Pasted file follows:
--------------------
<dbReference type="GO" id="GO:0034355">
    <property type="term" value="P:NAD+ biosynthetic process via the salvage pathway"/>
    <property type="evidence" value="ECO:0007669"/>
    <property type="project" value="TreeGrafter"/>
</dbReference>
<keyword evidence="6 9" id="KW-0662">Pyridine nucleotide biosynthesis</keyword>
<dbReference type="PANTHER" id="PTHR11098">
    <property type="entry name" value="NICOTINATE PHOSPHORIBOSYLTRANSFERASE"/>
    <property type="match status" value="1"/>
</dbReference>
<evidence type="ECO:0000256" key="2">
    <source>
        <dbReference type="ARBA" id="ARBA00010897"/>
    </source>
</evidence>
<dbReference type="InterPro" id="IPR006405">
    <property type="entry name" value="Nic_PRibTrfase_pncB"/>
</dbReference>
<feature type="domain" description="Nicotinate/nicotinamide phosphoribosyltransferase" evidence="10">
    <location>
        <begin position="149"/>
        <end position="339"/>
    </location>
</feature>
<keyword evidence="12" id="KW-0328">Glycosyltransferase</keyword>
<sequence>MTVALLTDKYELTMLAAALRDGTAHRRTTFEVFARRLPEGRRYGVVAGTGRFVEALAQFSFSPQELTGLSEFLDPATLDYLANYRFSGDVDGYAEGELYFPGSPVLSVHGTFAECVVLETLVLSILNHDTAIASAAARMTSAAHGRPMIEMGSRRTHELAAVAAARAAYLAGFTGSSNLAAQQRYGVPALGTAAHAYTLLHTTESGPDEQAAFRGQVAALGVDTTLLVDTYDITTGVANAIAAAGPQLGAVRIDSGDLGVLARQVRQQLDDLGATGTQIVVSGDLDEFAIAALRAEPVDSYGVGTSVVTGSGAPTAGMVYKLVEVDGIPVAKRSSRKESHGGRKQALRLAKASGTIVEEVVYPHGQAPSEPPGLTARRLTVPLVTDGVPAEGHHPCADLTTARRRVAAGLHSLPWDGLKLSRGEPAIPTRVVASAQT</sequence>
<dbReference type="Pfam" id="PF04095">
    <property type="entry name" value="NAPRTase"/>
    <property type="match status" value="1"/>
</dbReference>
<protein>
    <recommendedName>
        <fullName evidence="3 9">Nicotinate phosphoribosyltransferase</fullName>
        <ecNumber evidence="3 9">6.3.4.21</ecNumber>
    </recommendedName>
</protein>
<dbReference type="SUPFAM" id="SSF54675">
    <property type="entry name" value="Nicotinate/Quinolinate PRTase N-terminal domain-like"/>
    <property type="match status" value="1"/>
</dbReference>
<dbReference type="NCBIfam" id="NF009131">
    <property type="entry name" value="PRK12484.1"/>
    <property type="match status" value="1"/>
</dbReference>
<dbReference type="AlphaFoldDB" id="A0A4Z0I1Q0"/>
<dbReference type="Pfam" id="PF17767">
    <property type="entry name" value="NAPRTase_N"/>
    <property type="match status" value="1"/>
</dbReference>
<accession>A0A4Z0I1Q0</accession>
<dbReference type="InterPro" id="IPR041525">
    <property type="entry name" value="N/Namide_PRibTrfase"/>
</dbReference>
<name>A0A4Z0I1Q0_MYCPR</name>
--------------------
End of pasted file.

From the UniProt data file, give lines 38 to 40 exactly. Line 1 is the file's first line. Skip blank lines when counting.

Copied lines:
    <property type="entry name" value="Nicotinate/Quinolinate PRTase N-terminal domain-like"/>
    <property type="match status" value="1"/>
</dbReference>